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art (c) Mike Trap


Feng Shui

Determining the best Feng Shui Sites to put in a deck can often be a challenge.  Putting the wrong Feng Shui can be disastrous (say 5 Festival Circles in a heavy Gas and Imprisoned deck).  Here are a few guidelines I use when making a deck.


There are several solid comeback Feng Shui sites -- Fortress of Shadow and Nine Dragon Temple.  I like to play at least two of these sites, and often play as many as five.  Choosing between the two can be difficult, but when I look at a deck, I try to guess whether it's going to have a large power structure with lots of non-FS, in which case I go with Nine Dragon, or is it going to be a small structure with lots burned for victory, making Fortress the better choice.  Also in the category are Garden of Bronze and the always amazing City Park.  Garden is tough to use, but works ok in conjunction with smaller sites like Market Square or Lily Pond.  City Park is probably the second best Feng Shui Site in the game, and it's a site that makes into most of my decks.  Not only does it have great defensive value, but it lets you keep up with the power generation when your sites are burned.  Don't overlook maybe one Ancestral Sanctuary in a larger deck, especially if you have filled up on City Parks.

Power Generating Sites

There are a ton of Feng Shui that, if they do their trick, can generate two power a turn.  These are the sites I love, and they often are the difference between winning and losing.  I usually go for a healthy component (at least a 1/3) of my sites being power generators.  The choice depends on what size game I am building the deck for.  For example, Moebius Gardens is much stronger in 4 player than in dueling, because there are more opportunities to trigger.  Proving Ground is the opposite -- in multiplayer, there is a much higher chance you will be shut down by a Whirlpool of Blood.  Monkey House and Family Home are ones I keep turning to, but there are plenty others that can do their tricks and get you a power boost.  Grove of Willows and Phlogiston Mine are more sites that I find I use a lot, and Market Square from Shaolin Showdown looks to have potential.

Denial Sites

These are the biggies -- the sites that foil attacks and bring opponents to a screeching halt.  I try not to overload on these -- I would rather focus on winning a game than focus on stopping other people from winning.  Still, a Fox Pass, Kinoshita House or City Square in a deck can come in quite useful -- I like to find room for at least one denial site.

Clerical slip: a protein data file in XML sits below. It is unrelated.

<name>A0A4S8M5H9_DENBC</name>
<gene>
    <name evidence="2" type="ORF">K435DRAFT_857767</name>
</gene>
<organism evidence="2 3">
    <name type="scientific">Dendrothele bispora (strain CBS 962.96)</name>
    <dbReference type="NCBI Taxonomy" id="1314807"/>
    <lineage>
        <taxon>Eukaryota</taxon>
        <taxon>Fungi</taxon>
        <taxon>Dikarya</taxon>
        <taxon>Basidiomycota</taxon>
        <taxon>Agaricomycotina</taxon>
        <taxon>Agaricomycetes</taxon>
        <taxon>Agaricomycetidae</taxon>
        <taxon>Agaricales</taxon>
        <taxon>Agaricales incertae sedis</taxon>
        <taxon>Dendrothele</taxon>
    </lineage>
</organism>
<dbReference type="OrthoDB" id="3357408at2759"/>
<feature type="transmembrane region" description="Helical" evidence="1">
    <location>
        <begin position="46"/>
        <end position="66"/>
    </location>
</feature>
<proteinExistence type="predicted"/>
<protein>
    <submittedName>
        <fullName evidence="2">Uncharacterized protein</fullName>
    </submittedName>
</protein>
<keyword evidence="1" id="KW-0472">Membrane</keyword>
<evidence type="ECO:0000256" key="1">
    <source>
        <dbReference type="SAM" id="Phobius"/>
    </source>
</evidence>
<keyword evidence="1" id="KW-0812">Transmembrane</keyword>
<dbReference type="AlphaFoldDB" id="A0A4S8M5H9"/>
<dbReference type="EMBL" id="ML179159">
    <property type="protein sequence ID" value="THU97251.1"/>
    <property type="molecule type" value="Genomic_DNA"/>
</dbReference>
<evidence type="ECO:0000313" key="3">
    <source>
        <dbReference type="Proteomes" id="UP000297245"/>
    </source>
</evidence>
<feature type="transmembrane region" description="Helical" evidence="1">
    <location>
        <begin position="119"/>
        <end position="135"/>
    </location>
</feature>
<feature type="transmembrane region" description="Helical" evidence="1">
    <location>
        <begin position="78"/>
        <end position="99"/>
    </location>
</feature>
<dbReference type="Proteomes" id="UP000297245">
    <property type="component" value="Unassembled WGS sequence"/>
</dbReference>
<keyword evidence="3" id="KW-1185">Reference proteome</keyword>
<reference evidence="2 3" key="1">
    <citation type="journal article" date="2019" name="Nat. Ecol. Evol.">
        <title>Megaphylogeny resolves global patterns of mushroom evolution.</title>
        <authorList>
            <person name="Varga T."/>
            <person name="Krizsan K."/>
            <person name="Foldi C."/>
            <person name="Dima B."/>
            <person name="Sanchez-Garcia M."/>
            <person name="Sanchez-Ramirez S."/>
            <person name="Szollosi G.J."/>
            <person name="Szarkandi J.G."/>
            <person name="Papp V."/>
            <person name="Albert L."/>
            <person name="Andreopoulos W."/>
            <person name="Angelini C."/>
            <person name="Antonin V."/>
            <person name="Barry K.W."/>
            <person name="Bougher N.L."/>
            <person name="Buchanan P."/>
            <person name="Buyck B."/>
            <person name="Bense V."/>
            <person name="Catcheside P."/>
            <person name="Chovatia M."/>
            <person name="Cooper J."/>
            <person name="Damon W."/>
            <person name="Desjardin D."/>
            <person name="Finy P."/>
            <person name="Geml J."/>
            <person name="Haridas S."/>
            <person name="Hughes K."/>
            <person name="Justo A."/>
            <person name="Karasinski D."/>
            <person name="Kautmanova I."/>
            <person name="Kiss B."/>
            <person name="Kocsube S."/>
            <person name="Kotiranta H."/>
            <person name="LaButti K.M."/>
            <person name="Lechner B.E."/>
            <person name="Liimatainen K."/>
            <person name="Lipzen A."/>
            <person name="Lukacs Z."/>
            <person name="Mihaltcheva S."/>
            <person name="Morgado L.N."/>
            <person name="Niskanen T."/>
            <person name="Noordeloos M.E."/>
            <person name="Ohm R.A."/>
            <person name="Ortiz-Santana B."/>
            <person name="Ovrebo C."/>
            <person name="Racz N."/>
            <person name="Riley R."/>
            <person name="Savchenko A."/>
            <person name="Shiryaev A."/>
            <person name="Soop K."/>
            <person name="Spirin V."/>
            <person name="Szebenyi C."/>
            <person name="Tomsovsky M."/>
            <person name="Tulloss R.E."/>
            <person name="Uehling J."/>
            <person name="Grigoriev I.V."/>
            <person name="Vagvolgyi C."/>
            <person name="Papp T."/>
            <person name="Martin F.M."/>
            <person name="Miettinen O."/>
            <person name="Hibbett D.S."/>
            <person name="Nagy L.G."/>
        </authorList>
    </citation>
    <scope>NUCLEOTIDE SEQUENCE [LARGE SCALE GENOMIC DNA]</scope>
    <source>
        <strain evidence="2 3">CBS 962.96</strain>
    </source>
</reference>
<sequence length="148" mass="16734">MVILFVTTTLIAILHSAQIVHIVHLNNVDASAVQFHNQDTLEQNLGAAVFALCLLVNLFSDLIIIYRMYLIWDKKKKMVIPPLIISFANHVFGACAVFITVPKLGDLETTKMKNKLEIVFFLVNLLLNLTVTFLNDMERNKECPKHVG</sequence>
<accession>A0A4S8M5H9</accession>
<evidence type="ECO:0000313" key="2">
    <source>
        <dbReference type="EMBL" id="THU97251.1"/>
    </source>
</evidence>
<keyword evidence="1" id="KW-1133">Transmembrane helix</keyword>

Utility Sites

These are sites that make up for vulnerabilities in your deck.  The two big ones are Ring of Gates and Festival Circle.  I always try to find room for these guys unless I am playing card return or a lot of targeted events -- these sites are the Dragons best friend.  Also in this category I put Petroglyphs, Field of Tentacles, Wall of a Thousand Eyes and the all-important Whirlpool of Blood.  Expect to see at least 2 of these in every deck, unless I am doing something incredibly crazy.

Defensive Sites

This is the category I use to fill out the remainder of the Feng Shui in a deck.  These are sites that are either hard to take, or just plain discourage attacking them.  Temple of Angry Spirits is the no- brainer (with Shaolin Showdown's Hartwell Iron Works as a close runner-up), but sometimes I like to also go with big sites like Ominous Swamp, Tangram Alley and Inner Sanctum, or with sites with that can reduce damage like Dragon Mountain, Puzzle Garden and Curio Shop.  Blessed Orchard is a favorite of mine because it's defensive (people with power are discouraged from attacking it) and it falls into the power generating sites category.  Pinball Hall and Rust Garden are two other often overlooked sites that can punish just enough to make a potential attacker look elsewhere.


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